Cylinder stress patterns include:
These three principal stresses- hoop, longitudinal, and radial can be calculated analytically using a mutually perpendicular tri-axial stress system.
The classical example (and namesake) of hoop stress is the tension applied to the iron bands, or hoops, of a wooden barrel. In a straight, closed pipe, any force applied to the cylindrical pipe wall by a pressure differential will ultimately give rise to hoop stresses. Similarly, if this pipe has flat end caps, any force applied to them by static pressure will induce a perpendicular axial stress on the same pipe wall. Thin sections often have negligibly small radial stress, but accurate models of thicker-walled cylindrical shells require such stresses to be considered.
In thick-walled pressure vessels, construction techniques allowing for favorable initial stress patterns can be utilized. These compressive stresses at the inner surface reduce the overall hoop stress in pressurized cylinders. Cylindrical vessels of this nature are generally constructed from concentric cylinders shrunk over (or expanded into) one another, i.e., built-up shrink-fit cylinders, but can also be performed to singular cylinders though autofrettage of thick cylinders.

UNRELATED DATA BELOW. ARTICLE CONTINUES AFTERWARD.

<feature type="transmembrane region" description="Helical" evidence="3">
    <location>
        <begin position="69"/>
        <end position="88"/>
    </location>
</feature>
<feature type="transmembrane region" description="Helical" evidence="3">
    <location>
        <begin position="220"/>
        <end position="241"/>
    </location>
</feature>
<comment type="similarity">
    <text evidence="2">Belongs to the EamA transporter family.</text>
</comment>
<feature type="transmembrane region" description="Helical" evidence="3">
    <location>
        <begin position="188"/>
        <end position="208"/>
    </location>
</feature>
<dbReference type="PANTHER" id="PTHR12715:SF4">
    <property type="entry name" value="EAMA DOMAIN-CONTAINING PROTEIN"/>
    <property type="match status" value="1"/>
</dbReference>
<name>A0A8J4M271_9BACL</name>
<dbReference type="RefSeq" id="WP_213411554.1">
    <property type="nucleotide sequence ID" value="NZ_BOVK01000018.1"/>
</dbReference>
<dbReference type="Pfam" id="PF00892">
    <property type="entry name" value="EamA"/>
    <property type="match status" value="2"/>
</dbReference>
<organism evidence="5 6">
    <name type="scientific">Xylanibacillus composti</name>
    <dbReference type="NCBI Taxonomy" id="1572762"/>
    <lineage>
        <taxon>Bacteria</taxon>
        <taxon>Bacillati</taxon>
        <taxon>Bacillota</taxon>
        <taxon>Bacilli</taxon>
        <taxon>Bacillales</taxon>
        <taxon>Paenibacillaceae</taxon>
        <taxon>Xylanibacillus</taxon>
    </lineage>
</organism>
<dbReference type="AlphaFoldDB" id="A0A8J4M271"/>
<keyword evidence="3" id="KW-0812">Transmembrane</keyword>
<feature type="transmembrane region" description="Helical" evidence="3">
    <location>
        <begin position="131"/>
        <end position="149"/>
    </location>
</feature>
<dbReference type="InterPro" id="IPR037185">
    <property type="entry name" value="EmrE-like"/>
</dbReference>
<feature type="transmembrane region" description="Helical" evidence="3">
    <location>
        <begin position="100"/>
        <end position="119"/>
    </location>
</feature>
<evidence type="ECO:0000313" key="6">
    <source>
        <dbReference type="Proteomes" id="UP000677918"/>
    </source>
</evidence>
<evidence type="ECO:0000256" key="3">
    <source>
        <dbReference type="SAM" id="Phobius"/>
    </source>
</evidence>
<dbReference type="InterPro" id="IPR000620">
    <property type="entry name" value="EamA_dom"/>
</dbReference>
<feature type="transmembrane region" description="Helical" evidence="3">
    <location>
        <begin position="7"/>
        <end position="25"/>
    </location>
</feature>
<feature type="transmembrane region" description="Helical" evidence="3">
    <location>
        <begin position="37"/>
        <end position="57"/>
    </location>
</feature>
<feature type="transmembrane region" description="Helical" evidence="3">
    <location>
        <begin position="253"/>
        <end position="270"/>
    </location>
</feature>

The hoop stress is the force over area exerted circumferentially (perpendicular to the axis and the radius of the object) in both directions on every particle in the cylinder wall. It can be described as:
An alternative to hoop stress in describing circumferential stress is wall stress or wall tension (T), which usually is defined as the total circumferential force exerted along the entire radial thickness:
It is usually useful to decompose any force applied to an object with rotational symmetry into components parallel to the cylindrical coordinates r, z, and θ. These components of force induce corresponding stresses: radial stress, axial stress, and hoop stress, respectively.
For the thin-walled assumption to be valid, the vessel must have a wall thickness of no more than about one-tenth (often cited as Diameter / t > 20) of its radius. This allows for treating the wall as a surface, and subsequently using the Young–Laplace equation for estimating the hoop stress created by an internal pressure on a thin-walled cylindrical pressure vessel: